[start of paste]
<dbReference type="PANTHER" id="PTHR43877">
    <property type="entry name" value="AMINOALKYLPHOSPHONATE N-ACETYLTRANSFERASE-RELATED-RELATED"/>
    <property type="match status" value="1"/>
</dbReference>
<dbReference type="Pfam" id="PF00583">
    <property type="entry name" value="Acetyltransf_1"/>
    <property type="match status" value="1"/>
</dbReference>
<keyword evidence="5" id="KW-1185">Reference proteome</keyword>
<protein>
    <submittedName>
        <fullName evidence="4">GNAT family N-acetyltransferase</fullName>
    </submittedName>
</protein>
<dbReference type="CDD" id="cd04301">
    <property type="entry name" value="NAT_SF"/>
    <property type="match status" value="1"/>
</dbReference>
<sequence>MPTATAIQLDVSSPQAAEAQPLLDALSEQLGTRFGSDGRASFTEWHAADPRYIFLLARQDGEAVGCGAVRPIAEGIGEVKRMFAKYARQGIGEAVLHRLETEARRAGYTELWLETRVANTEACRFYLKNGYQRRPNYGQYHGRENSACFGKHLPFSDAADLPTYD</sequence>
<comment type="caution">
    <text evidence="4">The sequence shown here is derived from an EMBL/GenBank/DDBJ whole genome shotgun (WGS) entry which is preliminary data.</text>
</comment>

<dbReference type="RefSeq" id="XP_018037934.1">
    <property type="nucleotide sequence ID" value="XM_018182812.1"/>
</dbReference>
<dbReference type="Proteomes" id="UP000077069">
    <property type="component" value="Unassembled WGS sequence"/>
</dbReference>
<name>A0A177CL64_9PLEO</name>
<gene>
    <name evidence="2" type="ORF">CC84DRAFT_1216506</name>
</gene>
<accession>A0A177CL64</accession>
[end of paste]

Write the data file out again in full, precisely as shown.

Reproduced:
<dbReference type="PANTHER" id="PTHR43877">
    <property type="entry name" value="AMINOALKYLPHOSPHONATE N-ACETYLTRANSFERASE-RELATED-RELATED"/>
    <property type="match status" value="1"/>
</dbReference>
<dbReference type="Pfam" id="PF00583">
    <property type="entry name" value="Acetyltransf_1"/>
    <property type="match status" value="1"/>
</dbReference>
<keyword evidence="5" id="KW-1185">Reference proteome</keyword>
<protein>
    <submittedName>
        <fullName evidence="4">GNAT family N-acetyltransferase</fullName>
    </submittedName>
</protein>
<dbReference type="CDD" id="cd04301">
    <property type="entry name" value="NAT_SF"/>
    <property type="match status" value="1"/>
</dbReference>
<sequence>MPTATAIQLDVSSPQAAEAQPLLDALSEQLGTRFGSDGRASFTEWHAADPRYIFLLARQDGEAVGCGAVRPIAEGIGEVKRMFAKYARQGIGEAVLHRLETEARRAGYTELWLETRVANTEACRFYLKNGYQRRPNYGQYHGRENSACFGKHLPFSDAADLPTYD</sequence>
<comment type="caution">
    <text evidence="4">The sequence shown here is derived from an EMBL/GenBank/DDBJ whole genome shotgun (WGS) entry which is preliminary data.</text>
</comment>

<dbReference type="RefSeq" id="XP_018037934.1">
    <property type="nucleotide sequence ID" value="XM_018182812.1"/>
</dbReference>
<dbReference type="Proteomes" id="UP000077069">
    <property type="component" value="Unassembled WGS sequence"/>
</dbReference>
<name>A0A177CL64_9PLEO</name>
<gene>
    <name evidence="2" type="ORF">CC84DRAFT_1216506</name>
</gene>
<accession>A0A177CL64</accession>